to the treasurer, he should promptly notify the agent, as 
all receipts should appear on the office book. 

h. Treasurer's cash book (see sample No. 16), in which 
this officer will debit himself with the classified summary 
of amounts received from the office agent, and credit him- 
self with amounts paid out on warrants. Each disburse- 
ment entry should show the number of the warrant and 
the branch of the work to which it is charged, as " educa- 
tional department," " social department," etc. Payments 
should be made by check. 

The closing pages of the book may be used for a com- 
parative statement, arranged by months and years. 

c. Financial registers. (1) A register of subscrip- 
tions (see sample No. 17). This should show the name, 
address, amount, whether running or for one year only, 
when payable, time and amount of payments, etc. (2) A 
register of membership fees. This maybe kept, if desired, 
in a book by itself ; but it can be kept more conveniently 
in the "Hersey" membership book by inserting in the 
column " what privileges " the amount, in addition to the 
description of privileges, or in the Era Co.'s book by doing 
the same in the " Class " column. (See Chap. 9, E, 4; also 
appendix, sample No. 9.) 

Credits should be posted from the office cash book to 

208 CURRENT FINANCES. Chap. 18, C, 3. 

both these books at least weekly, and corrections made 
promptly by adding or dropping names, and changing such 
items as class, amount of subscription, etc. New pledges 
should be entered on the register of subscriptions as soon 
as reported to the office. Every precaution should be 
taken to prevent the duplication of requests for fees and 
subscriptions. It is a good plan to make out all bills or 
receipts from a stub book, and to keep on the stubs such 
items as the fact and date of payment, or when a bill was 
sent, whether by mail or messenger, etc. 

d. Appropriation book (see sample No. 18), in which 
the finance committee will keep an account with each com- 
mittee or department expending money. There will be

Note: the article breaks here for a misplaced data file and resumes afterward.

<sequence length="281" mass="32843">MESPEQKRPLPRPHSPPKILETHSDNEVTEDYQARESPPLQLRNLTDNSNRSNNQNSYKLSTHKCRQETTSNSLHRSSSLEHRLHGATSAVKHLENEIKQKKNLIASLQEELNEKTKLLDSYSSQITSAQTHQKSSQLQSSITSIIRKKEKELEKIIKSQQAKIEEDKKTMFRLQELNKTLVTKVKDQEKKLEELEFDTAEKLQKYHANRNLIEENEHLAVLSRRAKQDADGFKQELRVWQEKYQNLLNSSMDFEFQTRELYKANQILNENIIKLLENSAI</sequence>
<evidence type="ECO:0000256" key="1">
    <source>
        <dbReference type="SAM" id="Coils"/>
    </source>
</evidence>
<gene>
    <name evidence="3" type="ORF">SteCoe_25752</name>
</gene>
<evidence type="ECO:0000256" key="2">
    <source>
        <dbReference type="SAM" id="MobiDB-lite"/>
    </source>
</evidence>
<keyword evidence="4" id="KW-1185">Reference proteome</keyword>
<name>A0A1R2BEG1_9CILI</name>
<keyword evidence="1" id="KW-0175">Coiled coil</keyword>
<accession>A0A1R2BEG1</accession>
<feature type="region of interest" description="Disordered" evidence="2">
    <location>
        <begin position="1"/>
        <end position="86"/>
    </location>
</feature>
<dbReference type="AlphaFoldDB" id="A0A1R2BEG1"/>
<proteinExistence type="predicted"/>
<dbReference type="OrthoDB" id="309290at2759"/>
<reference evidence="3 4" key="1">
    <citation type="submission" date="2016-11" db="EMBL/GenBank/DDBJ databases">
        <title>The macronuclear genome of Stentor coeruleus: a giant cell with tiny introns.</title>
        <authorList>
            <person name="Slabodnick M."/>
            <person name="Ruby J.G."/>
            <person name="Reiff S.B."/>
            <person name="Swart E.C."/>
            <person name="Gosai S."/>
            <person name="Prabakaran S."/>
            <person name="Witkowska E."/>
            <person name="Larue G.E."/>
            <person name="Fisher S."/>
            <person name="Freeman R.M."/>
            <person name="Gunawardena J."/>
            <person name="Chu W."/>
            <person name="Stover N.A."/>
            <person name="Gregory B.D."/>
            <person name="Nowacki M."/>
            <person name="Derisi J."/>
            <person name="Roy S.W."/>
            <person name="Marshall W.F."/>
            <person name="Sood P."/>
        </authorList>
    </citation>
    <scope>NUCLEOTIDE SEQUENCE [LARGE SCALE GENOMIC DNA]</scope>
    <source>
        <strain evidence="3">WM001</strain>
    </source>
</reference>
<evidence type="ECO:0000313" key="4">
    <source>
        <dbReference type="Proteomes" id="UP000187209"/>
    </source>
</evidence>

placed to the credit of each the amount originally appro- 
priated by the board, together with any subsequent appro- 
priations; and expenditures by it, or on its account, will 
be charged against it, all bills being analyzed for this pur- 
pose. A better plan is to insist on having a separate bill 
rendered for each order. Paid bills should be numbered 
to correspond with the warrants or bank checks and filed; 
and an account of warrants drawn on the treasurer may be 
kept by means of stubs in the warrant book. All books 
should be provided with such indexes as may be helpful. 

Some Associations insert the items of the budget, in 
red ink, at the top of the columns in the treasurer's cash 
book. But it is desirable to use the appropriation book 
also, in order to have a record of all bills charged against 
appropriations as soon as they are approved, without refer- 
ence to the time of their payment, which may be delayed. 

e. When an Association has a board of trustees, the 
items given in sample 11 as belonging to it must be kept 
in a separate book. 

3. — A form of deposit ticket, to be filed with the treas- 
urer by the office agent with each payment, is shown in 
the aijpendix, sample No. 19. A duplicate stub, signed by 
the treasurer, constitutes a receipt. One hundred or so of 
these may be stitched together like a check book. 

Chap. 18, C, 7. CURRENT finances. 209 

4. — The report of the treasurer, made monthly or 
quarterly, as desired, should show the cash transactions 
classified. Two report forms are given in the appendix, 
the first, sample No. 20, giving receipts and expenditures 
for a single month; and the other, sample No. 21, giving 
the same, together with a comparison with the estimates 
for the year. The report of the finance committee should 
show the current assets and liabilities, real and estimated. 
The financial condition and needs are thus brought statedly 
to the attention of the board. These reports should be 
filed in permanent form. Some Associations print blanks 
with the same headings as the cash books for monthly re- 
ports. A system of comparative statements is very 
desirable, and may be incorporated in the various 

A condensed financial record book, just issued by the 
Young Men's Era Publishing Co., is arranged to contain 
a monthly, comparative, classified summary of receipts and 
expenditures, and also to show their relation to the items 
in the budget. It is sold by the International Committee 
as No. 49. 

5. — Substantial books should be obtained for the finan- 
cial records. Those used often convey any impression but 
that of permanency. Better books tend to better book- 
keeping. Such books, however, should not be pro- 
cured until a convenient and comprehensive system of 
accounts has been worked out by experience. 

6. — Provision should be made in the constitution for a